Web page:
It just takes some time for it to get there.
Everything Sucks! appears strategically designed to make nostalgic millennials fall in love with it.
Set deep in the ‘90s at a high school in Boring, Oregon — a very small, very real town — the comedy tries to find its own characters in the tropes of celebrated throwbacks like The Wonder Years and Freaks and Geeks. There’s a trio of nerds, ambitious and frustrated that no one will take them seriously. There’s the mysterious, introspective girl they’re drawn to, who turns out to be the bumbling principal’s daughter. There’s the blonde mean girl and her terrible boyfriend, his head swollen by unearned confidence.
For a while, these flat descriptions are about all these characters are, despite some distinctly ‘90s twists. (The nerds, bless them, are ready for George Lucas’s re-digitized Star Wars trilogy to blow their minds; meanwhile, mystery girl Kate wears a rotation of flannel shirts and is obsessed with Tori Amos, who is long overdue a nostalgic renaissance.) By the end of the 10-episode season, though, Everything Sucks! finds a way to become its own show.
When the latter half of the season eases up on the ‘90s nostalgia onslaught to follow a group of misfits banding together to make a sci-fi B movie, it becomes far more focused and fun almost immediately. But in a refrain that’s become all too familiar — especially with Netflix shows, which tend to assume viewers are in it for the marathon — it just takes some time for it to get there.
Everything Sucks! takes too long to figure out its twist on a typical coming-of-age romance. But once it gets there, it’s great.
The best example of what takes Everything Sucks! from okay to good is the relationship between Luke (Jahi Di’Allo Winston) and Kate (Peyton Kennedy), which makes up the show’s most significant ongoing storyline.
Luke, the de facto ringleader of the AV club nerds, spots Kate on their first day working on the school’s morning announcements show and instantly imagines himself to be in love. Kate, in turn, can’t keep her eyes off Emaline (Sydney Sweeney), who prowls the halls with her Gwen Stefani-inspired red lips curled into a smirk between bursting into spontaneous monologues. (Emaline is less of a mean girl in the usual blonde cheerleader sense than an angrier alt version of Lea Michele in Glee, which is frankly far more terrifying.)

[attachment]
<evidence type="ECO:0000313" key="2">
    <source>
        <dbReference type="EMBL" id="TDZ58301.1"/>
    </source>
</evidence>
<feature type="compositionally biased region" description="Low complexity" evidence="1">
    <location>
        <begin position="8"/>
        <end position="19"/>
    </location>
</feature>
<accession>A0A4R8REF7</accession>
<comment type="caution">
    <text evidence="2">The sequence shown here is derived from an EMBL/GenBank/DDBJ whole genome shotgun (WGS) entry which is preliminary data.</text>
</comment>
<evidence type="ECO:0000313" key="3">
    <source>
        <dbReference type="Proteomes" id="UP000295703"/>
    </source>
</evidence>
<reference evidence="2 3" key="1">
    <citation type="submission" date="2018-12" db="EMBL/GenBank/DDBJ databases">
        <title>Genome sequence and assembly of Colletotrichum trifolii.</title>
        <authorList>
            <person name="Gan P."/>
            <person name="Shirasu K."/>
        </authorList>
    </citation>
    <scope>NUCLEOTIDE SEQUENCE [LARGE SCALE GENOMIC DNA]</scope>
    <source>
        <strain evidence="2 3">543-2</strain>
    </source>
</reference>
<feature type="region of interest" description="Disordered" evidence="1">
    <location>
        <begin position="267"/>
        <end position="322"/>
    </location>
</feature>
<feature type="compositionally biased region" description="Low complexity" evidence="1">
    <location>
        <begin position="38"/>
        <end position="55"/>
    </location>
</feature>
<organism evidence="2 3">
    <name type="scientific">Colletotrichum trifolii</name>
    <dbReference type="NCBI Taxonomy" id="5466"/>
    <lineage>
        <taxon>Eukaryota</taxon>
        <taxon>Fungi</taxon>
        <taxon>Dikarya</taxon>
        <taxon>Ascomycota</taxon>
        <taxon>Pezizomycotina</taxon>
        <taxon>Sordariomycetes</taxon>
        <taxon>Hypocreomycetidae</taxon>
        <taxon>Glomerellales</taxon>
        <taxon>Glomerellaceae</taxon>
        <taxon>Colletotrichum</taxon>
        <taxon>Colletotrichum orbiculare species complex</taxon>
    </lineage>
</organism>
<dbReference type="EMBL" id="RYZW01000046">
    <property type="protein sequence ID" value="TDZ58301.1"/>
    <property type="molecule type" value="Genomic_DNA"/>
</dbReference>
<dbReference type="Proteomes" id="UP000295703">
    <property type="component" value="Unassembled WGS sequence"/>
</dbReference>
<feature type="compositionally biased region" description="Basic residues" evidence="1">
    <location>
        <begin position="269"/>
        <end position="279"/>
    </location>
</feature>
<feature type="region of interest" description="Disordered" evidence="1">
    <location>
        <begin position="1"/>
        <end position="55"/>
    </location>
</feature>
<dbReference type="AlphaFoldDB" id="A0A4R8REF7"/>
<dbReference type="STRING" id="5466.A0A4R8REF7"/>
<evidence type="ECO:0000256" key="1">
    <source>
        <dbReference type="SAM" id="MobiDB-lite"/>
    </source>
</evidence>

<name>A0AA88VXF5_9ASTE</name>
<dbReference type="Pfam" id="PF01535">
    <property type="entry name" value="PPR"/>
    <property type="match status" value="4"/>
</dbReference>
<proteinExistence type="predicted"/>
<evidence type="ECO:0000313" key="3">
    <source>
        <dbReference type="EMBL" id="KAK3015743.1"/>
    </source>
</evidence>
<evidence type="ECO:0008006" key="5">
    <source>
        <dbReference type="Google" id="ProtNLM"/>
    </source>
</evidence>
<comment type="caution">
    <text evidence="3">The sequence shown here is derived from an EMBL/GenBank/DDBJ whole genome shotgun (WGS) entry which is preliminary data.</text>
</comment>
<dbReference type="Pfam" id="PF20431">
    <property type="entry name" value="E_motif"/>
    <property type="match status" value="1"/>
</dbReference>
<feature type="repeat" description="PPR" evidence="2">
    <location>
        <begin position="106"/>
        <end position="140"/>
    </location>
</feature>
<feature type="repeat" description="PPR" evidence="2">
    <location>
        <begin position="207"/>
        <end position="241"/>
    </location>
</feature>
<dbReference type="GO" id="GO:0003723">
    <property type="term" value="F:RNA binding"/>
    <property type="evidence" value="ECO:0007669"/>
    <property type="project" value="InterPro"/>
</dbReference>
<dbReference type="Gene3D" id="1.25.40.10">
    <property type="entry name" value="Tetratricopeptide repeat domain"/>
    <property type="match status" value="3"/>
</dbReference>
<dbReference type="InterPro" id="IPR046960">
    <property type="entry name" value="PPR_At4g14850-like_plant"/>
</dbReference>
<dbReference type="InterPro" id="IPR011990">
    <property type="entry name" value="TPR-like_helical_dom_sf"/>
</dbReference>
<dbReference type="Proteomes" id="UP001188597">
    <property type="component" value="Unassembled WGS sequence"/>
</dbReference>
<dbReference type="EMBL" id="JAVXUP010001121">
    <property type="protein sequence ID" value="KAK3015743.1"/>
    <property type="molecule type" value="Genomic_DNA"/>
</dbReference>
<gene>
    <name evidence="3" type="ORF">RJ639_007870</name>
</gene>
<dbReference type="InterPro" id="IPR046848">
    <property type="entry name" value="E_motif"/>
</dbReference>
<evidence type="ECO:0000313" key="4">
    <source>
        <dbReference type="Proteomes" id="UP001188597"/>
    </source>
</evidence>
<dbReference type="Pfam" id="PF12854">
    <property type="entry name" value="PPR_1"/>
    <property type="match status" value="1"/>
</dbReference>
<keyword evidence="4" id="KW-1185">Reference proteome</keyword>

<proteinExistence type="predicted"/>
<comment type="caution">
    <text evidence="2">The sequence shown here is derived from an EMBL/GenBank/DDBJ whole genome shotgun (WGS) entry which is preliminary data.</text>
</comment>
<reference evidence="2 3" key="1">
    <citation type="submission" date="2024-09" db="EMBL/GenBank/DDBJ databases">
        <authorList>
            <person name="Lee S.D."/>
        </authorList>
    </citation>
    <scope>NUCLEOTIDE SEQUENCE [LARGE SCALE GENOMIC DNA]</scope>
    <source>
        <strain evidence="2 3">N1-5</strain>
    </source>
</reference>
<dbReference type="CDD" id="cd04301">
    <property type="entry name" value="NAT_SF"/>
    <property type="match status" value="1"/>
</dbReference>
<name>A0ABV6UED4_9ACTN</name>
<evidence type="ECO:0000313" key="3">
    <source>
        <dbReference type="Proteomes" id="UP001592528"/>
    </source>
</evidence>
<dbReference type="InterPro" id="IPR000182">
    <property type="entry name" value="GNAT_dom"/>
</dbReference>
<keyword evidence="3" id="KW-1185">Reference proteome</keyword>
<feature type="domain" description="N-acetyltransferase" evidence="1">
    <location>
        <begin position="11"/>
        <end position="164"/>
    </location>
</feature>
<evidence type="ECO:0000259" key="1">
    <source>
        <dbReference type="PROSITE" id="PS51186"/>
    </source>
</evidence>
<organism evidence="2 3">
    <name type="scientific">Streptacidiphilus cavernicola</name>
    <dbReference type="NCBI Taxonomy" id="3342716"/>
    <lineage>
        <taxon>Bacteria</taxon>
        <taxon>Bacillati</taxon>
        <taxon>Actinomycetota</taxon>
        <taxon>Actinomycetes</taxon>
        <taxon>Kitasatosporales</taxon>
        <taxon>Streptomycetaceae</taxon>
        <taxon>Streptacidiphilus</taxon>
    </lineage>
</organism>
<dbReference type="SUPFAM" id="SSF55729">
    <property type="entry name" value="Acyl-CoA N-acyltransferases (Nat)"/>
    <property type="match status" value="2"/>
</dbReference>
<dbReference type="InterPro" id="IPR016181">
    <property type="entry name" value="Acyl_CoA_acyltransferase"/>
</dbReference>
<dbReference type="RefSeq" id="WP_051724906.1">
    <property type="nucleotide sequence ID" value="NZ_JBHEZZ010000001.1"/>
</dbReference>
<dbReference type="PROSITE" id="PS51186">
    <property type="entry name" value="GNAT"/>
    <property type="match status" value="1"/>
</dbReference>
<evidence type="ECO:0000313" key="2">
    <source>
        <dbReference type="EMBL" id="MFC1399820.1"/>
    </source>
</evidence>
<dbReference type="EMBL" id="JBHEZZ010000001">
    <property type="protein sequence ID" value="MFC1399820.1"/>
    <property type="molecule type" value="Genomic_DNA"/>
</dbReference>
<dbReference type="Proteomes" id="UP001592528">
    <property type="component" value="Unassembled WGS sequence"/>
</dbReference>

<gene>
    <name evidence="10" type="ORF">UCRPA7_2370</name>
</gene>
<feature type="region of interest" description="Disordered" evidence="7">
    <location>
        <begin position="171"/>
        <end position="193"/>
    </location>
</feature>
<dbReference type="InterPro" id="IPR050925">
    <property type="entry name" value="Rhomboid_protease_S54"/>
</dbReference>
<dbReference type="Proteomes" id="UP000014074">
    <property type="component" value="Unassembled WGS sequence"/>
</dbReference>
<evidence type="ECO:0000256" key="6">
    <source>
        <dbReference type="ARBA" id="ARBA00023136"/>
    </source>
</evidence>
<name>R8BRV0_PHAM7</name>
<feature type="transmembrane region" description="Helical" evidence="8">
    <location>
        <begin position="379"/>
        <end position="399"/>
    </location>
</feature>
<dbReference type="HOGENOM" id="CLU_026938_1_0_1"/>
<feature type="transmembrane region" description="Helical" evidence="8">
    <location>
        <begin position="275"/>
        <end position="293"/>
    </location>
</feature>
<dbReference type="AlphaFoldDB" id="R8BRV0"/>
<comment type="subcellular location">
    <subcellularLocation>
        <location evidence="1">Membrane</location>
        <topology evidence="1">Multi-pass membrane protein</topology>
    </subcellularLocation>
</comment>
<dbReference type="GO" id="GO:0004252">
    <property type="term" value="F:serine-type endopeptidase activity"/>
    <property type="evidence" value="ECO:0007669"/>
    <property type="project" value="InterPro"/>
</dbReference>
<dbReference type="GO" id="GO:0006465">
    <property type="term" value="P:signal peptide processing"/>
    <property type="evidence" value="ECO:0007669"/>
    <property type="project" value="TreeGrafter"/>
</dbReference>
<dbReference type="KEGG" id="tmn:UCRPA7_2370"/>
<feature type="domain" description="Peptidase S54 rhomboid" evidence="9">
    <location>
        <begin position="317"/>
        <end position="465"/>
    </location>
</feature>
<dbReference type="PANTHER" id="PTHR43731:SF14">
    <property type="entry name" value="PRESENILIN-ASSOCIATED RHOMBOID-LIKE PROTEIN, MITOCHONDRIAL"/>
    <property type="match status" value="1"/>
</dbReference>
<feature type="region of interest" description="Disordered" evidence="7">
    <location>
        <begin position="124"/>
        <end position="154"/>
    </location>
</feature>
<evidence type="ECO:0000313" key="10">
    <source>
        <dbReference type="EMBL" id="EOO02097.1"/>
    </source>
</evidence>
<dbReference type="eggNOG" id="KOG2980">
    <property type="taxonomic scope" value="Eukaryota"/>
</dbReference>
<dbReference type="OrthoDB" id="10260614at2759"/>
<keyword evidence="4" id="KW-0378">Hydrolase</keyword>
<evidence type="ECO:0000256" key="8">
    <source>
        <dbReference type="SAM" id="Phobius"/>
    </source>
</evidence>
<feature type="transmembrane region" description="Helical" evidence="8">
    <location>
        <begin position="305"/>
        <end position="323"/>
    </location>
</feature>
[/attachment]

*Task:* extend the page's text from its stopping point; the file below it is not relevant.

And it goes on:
It’s totally realistic for Luke not to understand that Kate just isn’t into him like that, especially given that it takes Kate some time to put her feelings into words. It’s not even all that surprising when he doesn’t back off even after she blurts out that she’s a lesbian instead of leaning into a kiss. As Kate (correctly) points out deep into the season, Luke’s obsession with her is about the idea of her, not her as an actual person. For a while, he cares far less about her than the thought that he might get to have her for himself, whether she wants it or not.
Luke doubling down on wanting to be Kate’s boyfriend even after she confides in him that she thinks she’s gay — a wrenching admission for a young teenager to make ever, even more so 20 years ago — can be hard to watch. This holds especially true as Kate’s pain becomes more visible and raw as she grapples with the fact that her sexuality is just that — a fact — while Luke starts taking his general frustration out on her, his friends, and his startled single mother (a great Claudine Mboligikpelani Nako). For too long, it feels as though the show doesn’t realize that his selfishness isn’t all that interesting, let alone some charming rite of passage.
So, yes, it’s a relief when Luke eventually comes around to support Kate as a friend, not to mention when Emaline looks at Kate with new eyes and realizes there’s something there she might appreciate in the way she once did her lanky boyfriend. These teens chasing their hesitance with a shot of reckless “fuck it” determination feels exactly right, and is largely worth the wait.
Looking back on the season as a whole, I can at least appreciate that these teens giving in to self-centered instincts out of deep insecurity makes sense, because who among us didn’t do the same? (It also helps that Everything Sucks! cast actual teens, a phenomenon far more rare than it should be for entertainment centered on high schoolers.) These teens are selfish, sure, but they’re also more ambitious and earnest than they ever want to admit. When Everything Sucks! lets them realize that and let go of the idea that everything might just suck, it becomes much more comfortably quirky in its own way, its unabashedly bleeding heart in the right place.
The first season of Everything Sucks! is currently available to stream on Netflix.